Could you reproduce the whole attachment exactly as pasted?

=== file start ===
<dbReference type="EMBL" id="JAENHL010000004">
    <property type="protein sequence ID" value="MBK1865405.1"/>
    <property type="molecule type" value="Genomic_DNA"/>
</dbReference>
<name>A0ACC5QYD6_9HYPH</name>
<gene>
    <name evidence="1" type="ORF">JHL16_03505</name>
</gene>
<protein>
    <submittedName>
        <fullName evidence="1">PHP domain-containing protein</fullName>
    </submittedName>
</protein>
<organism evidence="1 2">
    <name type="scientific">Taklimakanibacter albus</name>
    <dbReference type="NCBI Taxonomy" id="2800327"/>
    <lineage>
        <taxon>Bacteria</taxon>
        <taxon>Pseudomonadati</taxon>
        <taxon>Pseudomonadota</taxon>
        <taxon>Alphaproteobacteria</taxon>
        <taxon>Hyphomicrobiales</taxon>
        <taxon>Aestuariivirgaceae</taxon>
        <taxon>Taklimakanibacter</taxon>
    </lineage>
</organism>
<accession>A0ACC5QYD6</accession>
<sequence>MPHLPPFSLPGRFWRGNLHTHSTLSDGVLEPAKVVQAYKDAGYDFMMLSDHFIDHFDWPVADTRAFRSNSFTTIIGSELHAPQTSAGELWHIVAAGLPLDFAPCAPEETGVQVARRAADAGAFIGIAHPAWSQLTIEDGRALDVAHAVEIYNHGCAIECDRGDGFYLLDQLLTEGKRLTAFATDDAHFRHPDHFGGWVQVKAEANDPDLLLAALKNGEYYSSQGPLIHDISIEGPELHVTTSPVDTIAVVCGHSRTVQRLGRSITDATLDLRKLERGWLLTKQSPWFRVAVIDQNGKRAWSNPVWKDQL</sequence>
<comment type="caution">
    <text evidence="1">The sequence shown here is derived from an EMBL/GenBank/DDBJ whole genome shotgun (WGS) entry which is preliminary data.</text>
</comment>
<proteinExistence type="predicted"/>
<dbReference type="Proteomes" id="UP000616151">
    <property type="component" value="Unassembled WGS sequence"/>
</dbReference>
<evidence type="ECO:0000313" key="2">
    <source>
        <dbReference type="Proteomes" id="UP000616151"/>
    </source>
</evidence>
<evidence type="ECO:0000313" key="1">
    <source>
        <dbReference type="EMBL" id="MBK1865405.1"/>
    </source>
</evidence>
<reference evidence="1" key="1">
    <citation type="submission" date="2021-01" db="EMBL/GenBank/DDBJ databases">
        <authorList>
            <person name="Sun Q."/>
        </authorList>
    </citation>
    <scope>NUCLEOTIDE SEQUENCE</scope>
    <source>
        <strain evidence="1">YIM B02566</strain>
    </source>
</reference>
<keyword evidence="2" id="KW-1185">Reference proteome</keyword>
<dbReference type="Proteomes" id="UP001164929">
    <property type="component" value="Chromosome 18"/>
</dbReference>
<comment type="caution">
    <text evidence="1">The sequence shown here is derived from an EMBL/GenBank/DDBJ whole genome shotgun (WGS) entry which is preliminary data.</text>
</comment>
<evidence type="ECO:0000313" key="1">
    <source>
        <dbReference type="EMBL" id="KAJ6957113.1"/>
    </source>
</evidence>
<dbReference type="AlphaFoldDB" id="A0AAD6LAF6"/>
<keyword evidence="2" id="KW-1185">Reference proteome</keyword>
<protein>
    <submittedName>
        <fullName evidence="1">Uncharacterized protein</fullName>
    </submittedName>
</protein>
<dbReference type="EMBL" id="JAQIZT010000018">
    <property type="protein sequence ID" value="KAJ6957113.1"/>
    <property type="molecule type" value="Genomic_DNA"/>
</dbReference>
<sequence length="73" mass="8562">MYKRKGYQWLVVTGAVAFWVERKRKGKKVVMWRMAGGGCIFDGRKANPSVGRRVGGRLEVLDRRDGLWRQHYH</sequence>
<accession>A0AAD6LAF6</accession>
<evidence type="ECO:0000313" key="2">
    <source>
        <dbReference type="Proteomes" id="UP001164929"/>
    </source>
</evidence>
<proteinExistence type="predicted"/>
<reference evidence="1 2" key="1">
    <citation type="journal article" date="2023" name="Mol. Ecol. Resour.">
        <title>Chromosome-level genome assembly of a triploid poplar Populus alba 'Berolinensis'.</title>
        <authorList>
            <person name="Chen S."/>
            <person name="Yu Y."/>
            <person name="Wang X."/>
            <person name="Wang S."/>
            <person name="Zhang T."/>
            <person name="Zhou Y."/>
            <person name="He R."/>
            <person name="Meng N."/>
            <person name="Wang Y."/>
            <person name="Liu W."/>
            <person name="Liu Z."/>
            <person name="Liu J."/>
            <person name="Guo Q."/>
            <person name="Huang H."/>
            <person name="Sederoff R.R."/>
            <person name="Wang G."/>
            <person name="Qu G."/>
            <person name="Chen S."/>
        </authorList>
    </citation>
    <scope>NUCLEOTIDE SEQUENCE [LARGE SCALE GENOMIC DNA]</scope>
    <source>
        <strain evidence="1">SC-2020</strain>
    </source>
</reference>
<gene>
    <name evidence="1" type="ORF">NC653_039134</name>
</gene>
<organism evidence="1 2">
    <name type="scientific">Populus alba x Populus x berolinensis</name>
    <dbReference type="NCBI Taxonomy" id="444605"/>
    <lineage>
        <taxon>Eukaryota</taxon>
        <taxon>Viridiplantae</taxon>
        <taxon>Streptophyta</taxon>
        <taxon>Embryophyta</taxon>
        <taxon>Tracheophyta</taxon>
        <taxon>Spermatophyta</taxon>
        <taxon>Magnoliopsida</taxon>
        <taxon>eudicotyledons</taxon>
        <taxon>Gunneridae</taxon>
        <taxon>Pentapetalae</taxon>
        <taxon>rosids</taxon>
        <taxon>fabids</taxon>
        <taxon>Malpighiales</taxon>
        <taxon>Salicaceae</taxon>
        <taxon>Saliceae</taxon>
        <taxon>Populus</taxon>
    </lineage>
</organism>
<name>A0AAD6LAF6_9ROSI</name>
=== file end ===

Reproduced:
<dbReference type="EMBL" id="JAENHL010000004">
    <property type="protein sequence ID" value="MBK1865405.1"/>
    <property type="molecule type" value="Genomic_DNA"/>
</dbReference>
<name>A0ACC5QYD6_9HYPH</name>
<gene>
    <name evidence="1" type="ORF">JHL16_03505</name>
</gene>
<protein>
    <submittedName>
        <fullName evidence="1">PHP domain-containing protein</fullName>
    </submittedName>
</protein>
<organism evidence="1 2">
    <name type="scientific">Taklimakanibacter albus</name>
    <dbReference type="NCBI Taxonomy" id="2800327"/>
    <lineage>
        <taxon>Bacteria</taxon>
        <taxon>Pseudomonadati</taxon>
        <taxon>Pseudomonadota</taxon>
        <taxon>Alphaproteobacteria</taxon>
        <taxon>Hyphomicrobiales</taxon>
        <taxon>Aestuariivirgaceae</taxon>
        <taxon>Taklimakanibacter</taxon>
    </lineage>
</organism>
<accession>A0ACC5QYD6</accession>
<sequence>MPHLPPFSLPGRFWRGNLHTHSTLSDGVLEPAKVVQAYKDAGYDFMMLSDHFIDHFDWPVADTRAFRSNSFTTIIGSELHAPQTSAGELWHIVAAGLPLDFAPCAPEETGVQVARRAADAGAFIGIAHPAWSQLTIEDGRALDVAHAVEIYNHGCAIECDRGDGFYLLDQLLTEGKRLTAFATDDAHFRHPDHFGGWVQVKAEANDPDLLLAALKNGEYYSSQGPLIHDISIEGPELHVTTSPVDTIAVVCGHSRTVQRLGRSITDATLDLRKLERGWLLTKQSPWFRVAVIDQNGKRAWSNPVWKDQL</sequence>
<comment type="caution">
    <text evidence="1">The sequence shown here is derived from an EMBL/GenBank/DDBJ whole genome shotgun (WGS) entry which is preliminary data.</text>
</comment>
<proteinExistence type="predicted"/>
<dbReference type="Proteomes" id="UP000616151">
    <property type="component" value="Unassembled WGS sequence"/>
</dbReference>
<evidence type="ECO:0000313" key="2">
    <source>
        <dbReference type="Proteomes" id="UP000616151"/>
    </source>
</evidence>
<evidence type="ECO:0000313" key="1">
    <source>
        <dbReference type="EMBL" id="MBK1865405.1"/>
    </source>
</evidence>
<reference evidence="1" key="1">
    <citation type="submission" date="2021-01" db="EMBL/GenBank/DDBJ databases">
        <authorList>
            <person name="Sun Q."/>
        </authorList>
    </citation>
    <scope>NUCLEOTIDE SEQUENCE</scope>
    <source>
        <strain evidence="1">YIM B02566</strain>
    </source>
</reference>
<keyword evidence="2" id="KW-1185">Reference proteome</keyword>
<dbReference type="Proteomes" id="UP001164929">
    <property type="component" value="Chromosome 18"/>
</dbReference>
<comment type="caution">
    <text evidence="1">The sequence shown here is derived from an EMBL/GenBank/DDBJ whole genome shotgun (WGS) entry which is preliminary data.</text>
</comment>
<evidence type="ECO:0000313" key="1">
    <source>
        <dbReference type="EMBL" id="KAJ6957113.1"/>
    </source>
</evidence>
<dbReference type="AlphaFoldDB" id="A0AAD6LAF6"/>
<keyword evidence="2" id="KW-1185">Reference proteome</keyword>
<protein>
    <submittedName>
        <fullName evidence="1">Uncharacterized protein</fullName>
    </submittedName>
</protein>
<dbReference type="EMBL" id="JAQIZT010000018">
    <property type="protein sequence ID" value="KAJ6957113.1"/>
    <property type="molecule type" value="Genomic_DNA"/>
</dbReference>
<sequence length="73" mass="8562">MYKRKGYQWLVVTGAVAFWVERKRKGKKVVMWRMAGGGCIFDGRKANPSVGRRVGGRLEVLDRRDGLWRQHYH</sequence>
<accession>A0AAD6LAF6</accession>
<evidence type="ECO:0000313" key="2">
    <source>
        <dbReference type="Proteomes" id="UP001164929"/>
    </source>
</evidence>
<proteinExistence type="predicted"/>
<reference evidence="1 2" key="1">
    <citation type="journal article" date="2023" name="Mol. Ecol. Resour.">
        <title>Chromosome-level genome assembly of a triploid poplar Populus alba 'Berolinensis'.</title>
        <authorList>
            <person name="Chen S."/>
            <person name="Yu Y."/>
            <person name="Wang X."/>
            <person name="Wang S."/>
            <person name="Zhang T."/>
            <person name="Zhou Y."/>
            <person name="He R."/>
            <person name="Meng N."/>
            <person name="Wang Y."/>
            <person name="Liu W."/>
            <person name="Liu Z."/>
            <person name="Liu J."/>
            <person name="Guo Q."/>
            <person name="Huang H."/>
            <person name="Sederoff R.R."/>
            <person name="Wang G."/>
            <person name="Qu G."/>
            <person name="Chen S."/>
        </authorList>
    </citation>
    <scope>NUCLEOTIDE SEQUENCE [LARGE SCALE GENOMIC DNA]</scope>
    <source>
        <strain evidence="1">SC-2020</strain>
    </source>
</reference>
<gene>
    <name evidence="1" type="ORF">NC653_039134</name>
</gene>
<organism evidence="1 2">
    <name type="scientific">Populus alba x Populus x berolinensis</name>
    <dbReference type="NCBI Taxonomy" id="444605"/>
    <lineage>
        <taxon>Eukaryota</taxon>
        <taxon>Viridiplantae</taxon>
        <taxon>Streptophyta</taxon>
        <taxon>Embryophyta</taxon>
        <taxon>Tracheophyta</taxon>
        <taxon>Spermatophyta</taxon>
        <taxon>Magnoliopsida</taxon>
        <taxon>eudicotyledons</taxon>
        <taxon>Gunneridae</taxon>
        <taxon>Pentapetalae</taxon>
        <taxon>rosids</taxon>
        <taxon>fabids</taxon>
        <taxon>Malpighiales</taxon>
        <taxon>Salicaceae</taxon>
        <taxon>Saliceae</taxon>
        <taxon>Populus</taxon>
    </lineage>
</organism>
<name>A0AAD6LAF6_9ROSI</name>